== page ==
Monday, June 5, 2017

Myths and Legends Podcast

Normally, I prefer to read old fashioned, physical books over any other form of reading-including from a Kindle or listening to audiobooks. But now that a good chunk of each day (and night) is spent nursing my baby, hands-free listening is the way to go to pass the time! I had shared the Myths and Legends Podcast earlier and I've been listening to more episodes. Some ones that I particularly enjoyed:

Episode 56-Nepali Folklore: Hope You Guess My Name-From the title I thought this might be a sort of Rumpelstiltskin tale, but it's a sort of Cinderella story, only with a completely different ending. There's no Prince Charming, and after the main character thinks she has escaped her horrible life, she ends up returning home and confronting her problems rather than marrying and magically erasing past issues! A great alternative to the traditional Cinderella tales to tell to modern audiences

Episodes 5A and 5B: Two fascinating stories about Koschei from Russian folklore. He's a fascinating villain I was eager to learn more about. The first tale has a gender reversed Bluebeard element to it, but with a very different result! Also an opening scene in which bird magicians fly in through a window and ask for brides, which made me wonder if David Bowie's entrace as the Goblin King in Labyrinth was a nod to this story?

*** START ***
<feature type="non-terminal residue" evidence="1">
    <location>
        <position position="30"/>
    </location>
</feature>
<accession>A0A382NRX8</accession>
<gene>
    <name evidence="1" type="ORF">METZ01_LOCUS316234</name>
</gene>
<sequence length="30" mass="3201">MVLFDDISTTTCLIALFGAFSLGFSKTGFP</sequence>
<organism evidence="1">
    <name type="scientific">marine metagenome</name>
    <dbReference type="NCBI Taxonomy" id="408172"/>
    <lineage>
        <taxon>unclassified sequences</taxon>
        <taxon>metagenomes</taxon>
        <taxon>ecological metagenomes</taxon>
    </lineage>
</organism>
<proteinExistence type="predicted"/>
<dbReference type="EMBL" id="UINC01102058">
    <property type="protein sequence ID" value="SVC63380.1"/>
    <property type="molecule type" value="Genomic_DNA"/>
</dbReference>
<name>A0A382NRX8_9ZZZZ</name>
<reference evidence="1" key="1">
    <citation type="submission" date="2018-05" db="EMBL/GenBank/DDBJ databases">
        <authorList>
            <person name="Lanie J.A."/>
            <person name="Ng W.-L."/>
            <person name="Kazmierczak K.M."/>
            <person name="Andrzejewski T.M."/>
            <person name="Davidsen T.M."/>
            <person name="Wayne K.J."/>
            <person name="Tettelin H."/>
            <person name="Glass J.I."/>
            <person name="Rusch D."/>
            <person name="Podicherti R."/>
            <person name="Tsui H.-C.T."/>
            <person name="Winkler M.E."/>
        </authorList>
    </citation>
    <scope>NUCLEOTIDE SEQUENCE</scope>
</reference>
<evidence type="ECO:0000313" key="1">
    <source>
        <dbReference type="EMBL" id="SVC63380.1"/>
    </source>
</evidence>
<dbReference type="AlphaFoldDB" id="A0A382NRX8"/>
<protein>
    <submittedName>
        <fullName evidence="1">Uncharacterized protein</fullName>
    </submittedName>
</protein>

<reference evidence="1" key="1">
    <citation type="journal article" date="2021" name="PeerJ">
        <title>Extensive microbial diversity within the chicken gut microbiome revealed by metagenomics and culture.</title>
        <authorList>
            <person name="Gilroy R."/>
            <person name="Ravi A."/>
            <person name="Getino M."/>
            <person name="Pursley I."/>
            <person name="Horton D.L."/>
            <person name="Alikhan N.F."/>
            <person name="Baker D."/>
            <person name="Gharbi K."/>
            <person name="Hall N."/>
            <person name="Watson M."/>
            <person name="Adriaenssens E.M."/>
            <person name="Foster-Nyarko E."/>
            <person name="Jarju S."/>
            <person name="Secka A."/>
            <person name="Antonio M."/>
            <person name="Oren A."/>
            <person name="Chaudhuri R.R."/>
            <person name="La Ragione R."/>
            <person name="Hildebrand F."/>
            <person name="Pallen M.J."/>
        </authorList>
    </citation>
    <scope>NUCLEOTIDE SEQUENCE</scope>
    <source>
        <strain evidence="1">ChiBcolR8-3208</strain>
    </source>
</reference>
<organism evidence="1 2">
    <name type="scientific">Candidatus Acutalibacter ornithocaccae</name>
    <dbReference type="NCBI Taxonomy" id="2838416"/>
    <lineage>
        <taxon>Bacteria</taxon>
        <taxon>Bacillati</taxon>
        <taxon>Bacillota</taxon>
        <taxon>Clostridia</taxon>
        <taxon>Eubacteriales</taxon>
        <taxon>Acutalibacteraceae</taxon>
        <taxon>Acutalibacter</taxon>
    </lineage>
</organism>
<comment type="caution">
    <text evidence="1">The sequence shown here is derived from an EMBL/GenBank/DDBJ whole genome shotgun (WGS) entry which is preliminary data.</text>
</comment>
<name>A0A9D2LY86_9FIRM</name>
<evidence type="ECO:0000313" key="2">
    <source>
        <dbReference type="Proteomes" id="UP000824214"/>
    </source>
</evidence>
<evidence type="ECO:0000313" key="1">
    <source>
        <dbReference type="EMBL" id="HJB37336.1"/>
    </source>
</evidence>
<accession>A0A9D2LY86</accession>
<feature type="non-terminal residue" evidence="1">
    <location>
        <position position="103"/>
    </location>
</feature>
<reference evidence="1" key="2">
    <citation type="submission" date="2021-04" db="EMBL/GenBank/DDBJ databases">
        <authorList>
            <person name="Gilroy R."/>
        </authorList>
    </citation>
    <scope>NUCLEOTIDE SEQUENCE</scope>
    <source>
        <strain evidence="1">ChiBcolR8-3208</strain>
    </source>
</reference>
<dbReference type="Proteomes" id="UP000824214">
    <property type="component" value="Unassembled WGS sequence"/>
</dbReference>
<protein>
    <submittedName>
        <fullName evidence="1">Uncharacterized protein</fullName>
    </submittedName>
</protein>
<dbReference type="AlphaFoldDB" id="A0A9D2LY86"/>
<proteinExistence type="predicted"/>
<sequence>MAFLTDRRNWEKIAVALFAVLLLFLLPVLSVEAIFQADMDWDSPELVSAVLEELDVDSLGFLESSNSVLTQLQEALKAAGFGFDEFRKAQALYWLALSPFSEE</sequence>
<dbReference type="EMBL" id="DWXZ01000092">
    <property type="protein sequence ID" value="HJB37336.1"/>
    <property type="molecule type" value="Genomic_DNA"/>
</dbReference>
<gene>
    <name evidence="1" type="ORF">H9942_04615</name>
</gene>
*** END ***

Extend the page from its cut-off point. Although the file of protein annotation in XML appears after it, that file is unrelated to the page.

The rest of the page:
In the second tale, Jason, the narrator, expands a little on Koschei's character and motivations. In fact, the way he tells it, I not only felt sorry for him, but realized Koschei has an uncomfortable resemblance to Disney's fact, he's less abusive than Disney's Beast...

Episode 32-Tricksters: Wager-I'm sadly ignorant of trickster tales; they tend not to be as common among people who rewrite or analyze fairy tales. The tales can have troubling moral implications but are highly entertaining if you don't take them too seriously. There are several shorter tales in this episode from around the world, including a version of a Tortoise and the Hare race, in which the Native American Coyote races a turtle; there is also a story about Anansi the Spider, and Loki and Thor.

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